Some people will know exactly what this silly little Japanese pole thing is, and others will look at it as I did when I saw one quite a few years ago thinking “What the bloody hell is that thing and what does it do?” Moving forward to a couple of months ago, avoiding sleep and browsing eBay found a very well priced example located in Melbourne, with everything included in the price. With this all stacking up on the right side of the net, I decided to grab it and try and make it fit the AE95, regardless of it looking to have a heap of unnecessary wiring it looked like something I could make work.
Now, Just to cover it off, This is a rare item in most markets. It was a factory option from a UZZ30 Toyota Soarer but were made for and offered on heaps of different makes and models, even some European makers got into it. It’s a super eighties/early to mid nineties thing, before we had bumper bar sensors that made an audible alarm when the car or that specific sensor was in close proximity to an object, this was the solution. Mounted on the passenger side of the front bumper bar and controlled via a switch, with the top transparent beacon being exposed once powered up and out of the bumper bar, a small LED inside is triggered via the parker lamp circuit for parking the vehicle at night time. When fully extended, the idea is that this pole acts as a visual aid for the driver of the vehicle to judge exactly where the corner of the front bumper bar is.
Some factory examples:
I decided to open it up first and foremost and make sure it was happy inside, and I also decided to try and pin the wires out via their placement on the board(s) internally as a wiring diagram wasn’t giving me anything. Ben came to the rescue again on this one and gave me some pointers in terms of wires and functions that came up trumps when matched to the real thing.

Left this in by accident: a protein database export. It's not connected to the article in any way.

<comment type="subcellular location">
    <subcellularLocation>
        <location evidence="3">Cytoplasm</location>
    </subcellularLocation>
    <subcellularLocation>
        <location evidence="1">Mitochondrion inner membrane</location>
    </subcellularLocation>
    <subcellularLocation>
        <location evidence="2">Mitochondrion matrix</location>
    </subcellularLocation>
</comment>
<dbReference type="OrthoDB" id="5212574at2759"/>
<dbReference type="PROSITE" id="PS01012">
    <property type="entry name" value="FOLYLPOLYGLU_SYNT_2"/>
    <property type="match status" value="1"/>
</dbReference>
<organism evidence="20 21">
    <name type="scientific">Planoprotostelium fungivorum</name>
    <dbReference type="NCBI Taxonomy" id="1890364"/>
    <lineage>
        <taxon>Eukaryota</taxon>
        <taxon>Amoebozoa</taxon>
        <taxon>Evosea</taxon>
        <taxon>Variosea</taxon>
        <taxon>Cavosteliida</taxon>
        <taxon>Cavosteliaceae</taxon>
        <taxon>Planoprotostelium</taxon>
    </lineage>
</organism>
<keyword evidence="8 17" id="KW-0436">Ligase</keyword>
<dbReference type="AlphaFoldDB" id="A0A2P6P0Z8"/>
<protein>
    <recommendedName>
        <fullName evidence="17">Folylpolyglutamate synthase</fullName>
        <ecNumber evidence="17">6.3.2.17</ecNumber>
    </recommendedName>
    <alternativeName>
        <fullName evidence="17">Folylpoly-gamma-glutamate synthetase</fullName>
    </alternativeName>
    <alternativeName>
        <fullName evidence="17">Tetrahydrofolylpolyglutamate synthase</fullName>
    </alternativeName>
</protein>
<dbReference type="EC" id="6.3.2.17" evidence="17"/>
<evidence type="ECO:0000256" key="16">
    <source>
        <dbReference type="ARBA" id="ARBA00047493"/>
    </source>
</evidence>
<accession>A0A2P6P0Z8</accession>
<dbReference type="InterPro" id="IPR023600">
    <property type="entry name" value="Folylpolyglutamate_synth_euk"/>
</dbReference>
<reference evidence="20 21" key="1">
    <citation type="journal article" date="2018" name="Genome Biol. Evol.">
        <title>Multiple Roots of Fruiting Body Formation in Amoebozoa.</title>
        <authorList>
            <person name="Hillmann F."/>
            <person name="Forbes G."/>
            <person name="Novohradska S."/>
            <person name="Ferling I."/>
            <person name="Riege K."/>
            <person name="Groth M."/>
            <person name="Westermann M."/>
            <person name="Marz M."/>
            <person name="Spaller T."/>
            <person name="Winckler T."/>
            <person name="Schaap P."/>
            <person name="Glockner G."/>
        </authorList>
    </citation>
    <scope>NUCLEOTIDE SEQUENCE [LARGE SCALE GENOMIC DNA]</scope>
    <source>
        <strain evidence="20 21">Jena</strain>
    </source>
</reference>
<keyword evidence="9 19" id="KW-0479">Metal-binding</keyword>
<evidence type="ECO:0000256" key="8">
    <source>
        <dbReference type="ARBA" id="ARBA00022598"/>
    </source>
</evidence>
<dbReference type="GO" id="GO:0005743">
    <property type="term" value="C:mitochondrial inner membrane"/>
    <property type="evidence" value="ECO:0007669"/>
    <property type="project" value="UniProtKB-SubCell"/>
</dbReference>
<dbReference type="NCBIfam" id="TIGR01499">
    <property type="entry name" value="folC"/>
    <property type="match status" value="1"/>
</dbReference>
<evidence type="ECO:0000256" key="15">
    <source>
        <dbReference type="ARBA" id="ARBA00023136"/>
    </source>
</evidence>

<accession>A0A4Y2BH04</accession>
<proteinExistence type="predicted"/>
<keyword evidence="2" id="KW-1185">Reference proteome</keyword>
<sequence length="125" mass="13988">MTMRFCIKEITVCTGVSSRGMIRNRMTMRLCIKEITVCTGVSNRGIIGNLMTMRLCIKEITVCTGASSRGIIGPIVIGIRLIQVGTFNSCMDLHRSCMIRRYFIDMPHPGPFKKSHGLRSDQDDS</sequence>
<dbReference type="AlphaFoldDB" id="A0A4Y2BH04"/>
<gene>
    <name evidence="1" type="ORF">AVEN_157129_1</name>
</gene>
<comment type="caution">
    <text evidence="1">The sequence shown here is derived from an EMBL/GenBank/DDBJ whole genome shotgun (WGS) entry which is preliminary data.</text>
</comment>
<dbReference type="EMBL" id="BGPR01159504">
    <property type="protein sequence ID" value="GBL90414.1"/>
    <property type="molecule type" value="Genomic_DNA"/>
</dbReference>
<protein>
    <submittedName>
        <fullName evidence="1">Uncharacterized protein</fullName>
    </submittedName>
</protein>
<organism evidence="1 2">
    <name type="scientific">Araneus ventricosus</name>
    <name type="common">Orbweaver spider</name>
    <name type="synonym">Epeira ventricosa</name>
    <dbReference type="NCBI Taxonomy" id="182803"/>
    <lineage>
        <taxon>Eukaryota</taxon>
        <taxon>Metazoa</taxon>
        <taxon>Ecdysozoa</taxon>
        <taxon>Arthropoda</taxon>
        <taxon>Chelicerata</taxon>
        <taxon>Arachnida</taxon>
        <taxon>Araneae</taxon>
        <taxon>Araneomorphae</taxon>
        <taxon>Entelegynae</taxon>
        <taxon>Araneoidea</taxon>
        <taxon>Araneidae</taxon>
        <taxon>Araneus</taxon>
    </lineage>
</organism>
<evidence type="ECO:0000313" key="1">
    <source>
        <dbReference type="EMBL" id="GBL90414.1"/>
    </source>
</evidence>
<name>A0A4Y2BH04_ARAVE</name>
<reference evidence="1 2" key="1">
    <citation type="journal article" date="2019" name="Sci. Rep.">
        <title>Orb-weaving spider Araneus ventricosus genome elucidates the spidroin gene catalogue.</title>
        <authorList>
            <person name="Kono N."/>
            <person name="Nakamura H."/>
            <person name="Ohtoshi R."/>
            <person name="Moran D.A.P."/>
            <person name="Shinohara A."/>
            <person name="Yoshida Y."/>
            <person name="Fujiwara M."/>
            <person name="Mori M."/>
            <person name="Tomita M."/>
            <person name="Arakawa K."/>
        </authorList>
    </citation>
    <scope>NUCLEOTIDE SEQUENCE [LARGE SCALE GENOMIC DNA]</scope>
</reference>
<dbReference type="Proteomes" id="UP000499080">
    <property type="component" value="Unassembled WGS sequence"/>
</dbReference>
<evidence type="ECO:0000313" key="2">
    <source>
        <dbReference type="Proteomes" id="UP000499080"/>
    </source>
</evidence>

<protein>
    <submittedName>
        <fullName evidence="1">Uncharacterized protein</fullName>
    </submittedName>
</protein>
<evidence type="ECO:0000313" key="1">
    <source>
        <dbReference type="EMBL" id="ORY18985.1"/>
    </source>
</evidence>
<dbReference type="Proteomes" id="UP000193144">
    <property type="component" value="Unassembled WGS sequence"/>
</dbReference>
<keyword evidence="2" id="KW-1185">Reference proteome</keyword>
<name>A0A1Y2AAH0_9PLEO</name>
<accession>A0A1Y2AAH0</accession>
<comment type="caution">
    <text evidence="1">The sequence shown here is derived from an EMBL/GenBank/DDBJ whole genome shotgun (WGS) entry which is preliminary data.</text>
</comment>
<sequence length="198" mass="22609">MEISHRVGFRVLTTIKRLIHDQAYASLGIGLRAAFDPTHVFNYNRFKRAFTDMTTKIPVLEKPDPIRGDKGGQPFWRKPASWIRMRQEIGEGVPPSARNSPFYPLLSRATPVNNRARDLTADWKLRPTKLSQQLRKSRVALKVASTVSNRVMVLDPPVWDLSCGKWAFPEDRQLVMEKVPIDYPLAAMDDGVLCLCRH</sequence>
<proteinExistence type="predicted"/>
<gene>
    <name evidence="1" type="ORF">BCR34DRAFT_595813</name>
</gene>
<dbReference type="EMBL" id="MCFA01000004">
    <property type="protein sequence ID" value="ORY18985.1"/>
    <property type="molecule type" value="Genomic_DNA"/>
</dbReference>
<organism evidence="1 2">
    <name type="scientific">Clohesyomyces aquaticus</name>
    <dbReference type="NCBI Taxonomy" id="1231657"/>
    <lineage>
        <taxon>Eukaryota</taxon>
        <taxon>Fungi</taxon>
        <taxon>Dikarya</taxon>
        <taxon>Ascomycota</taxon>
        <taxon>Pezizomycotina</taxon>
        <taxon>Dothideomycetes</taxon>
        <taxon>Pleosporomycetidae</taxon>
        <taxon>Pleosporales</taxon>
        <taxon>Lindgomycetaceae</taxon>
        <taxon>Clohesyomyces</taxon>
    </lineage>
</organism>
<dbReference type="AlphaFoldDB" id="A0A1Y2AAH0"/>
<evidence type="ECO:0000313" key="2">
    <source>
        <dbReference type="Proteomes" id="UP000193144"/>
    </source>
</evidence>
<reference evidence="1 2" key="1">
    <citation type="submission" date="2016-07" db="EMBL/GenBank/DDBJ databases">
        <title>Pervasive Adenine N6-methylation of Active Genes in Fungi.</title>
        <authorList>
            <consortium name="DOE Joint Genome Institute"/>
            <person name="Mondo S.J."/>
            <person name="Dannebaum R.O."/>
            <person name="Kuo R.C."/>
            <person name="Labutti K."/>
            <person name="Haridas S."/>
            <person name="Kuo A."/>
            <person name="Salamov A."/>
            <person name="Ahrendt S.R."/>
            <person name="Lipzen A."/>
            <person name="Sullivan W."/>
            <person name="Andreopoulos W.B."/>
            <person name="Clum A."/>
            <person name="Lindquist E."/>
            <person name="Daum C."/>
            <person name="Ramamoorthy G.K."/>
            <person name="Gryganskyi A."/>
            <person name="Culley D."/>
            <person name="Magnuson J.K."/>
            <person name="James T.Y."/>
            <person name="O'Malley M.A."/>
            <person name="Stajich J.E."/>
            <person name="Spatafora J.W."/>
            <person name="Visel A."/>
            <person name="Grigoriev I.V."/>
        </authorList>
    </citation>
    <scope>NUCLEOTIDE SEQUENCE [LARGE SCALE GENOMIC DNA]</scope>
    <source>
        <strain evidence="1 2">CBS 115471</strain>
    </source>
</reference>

You can see the video of the whole project below:
I placed the unit on the test power supply on the bench and was pleased to confirm it all worked as it should, the LED was happy and the motor nice and quiet.
Now that everything was functioning it was time to mount the unit in the bumper bar, running measurements first I hit a bit of a brick wall. The Australian bumper I run just didn’t have any space, even If I shaved some of the inside of it out, It was never going to be able to house the pole on the right position, making it redundant.
Luckily, at easter time I had a little bit of a buy up and grabbed an AE92 Trueno bumper bar ( Thanks for picking it up for me Bway ) and a Holden Nova/ AE92 FXGT item (thanks Karl for carting it all the way from Adelaide to Melbourne for me!)
I’ve looked at getting a bar and having it colour matched to the rest of the duco on the car, so this was a good opportunity pending fitment to the car and also, housing the pole motor. As you will see, the Trueno bar was a huge fail, but the FXGT bar is really nice, and happily took the motor with some massaging!
I stripped all of the components from the FX bar and ran some measurements and worked out where I wanted the hole to be, aswell as where I could mount the rest of the show up without it fouling the car, the bumper iron and indicator housing.
With the bumper going on and off a few times, it all came up really well, and, as much as I didn’t want to just punch a hole into this rare bumper bar, I grabbed a beer and doubled down with the perfect holesaw. Having the section of bumper with the pole mounted in it when it arrived in the post was a big help here.
Don’t stress, the pole is on the piss in the last couple of photos due to it all just sitting in place, once secured down it is nice and straight.
Because I couldn’t just run the bar in it’s current guise, I decided to make this a two part post. So what I did here was mount it up, power it all up and ensure it worked.
In the coming months when the FX bar see’s it’s coat of paint, I will post the swap and document the rest of the pole install, including mounting up the switch and running the wiring!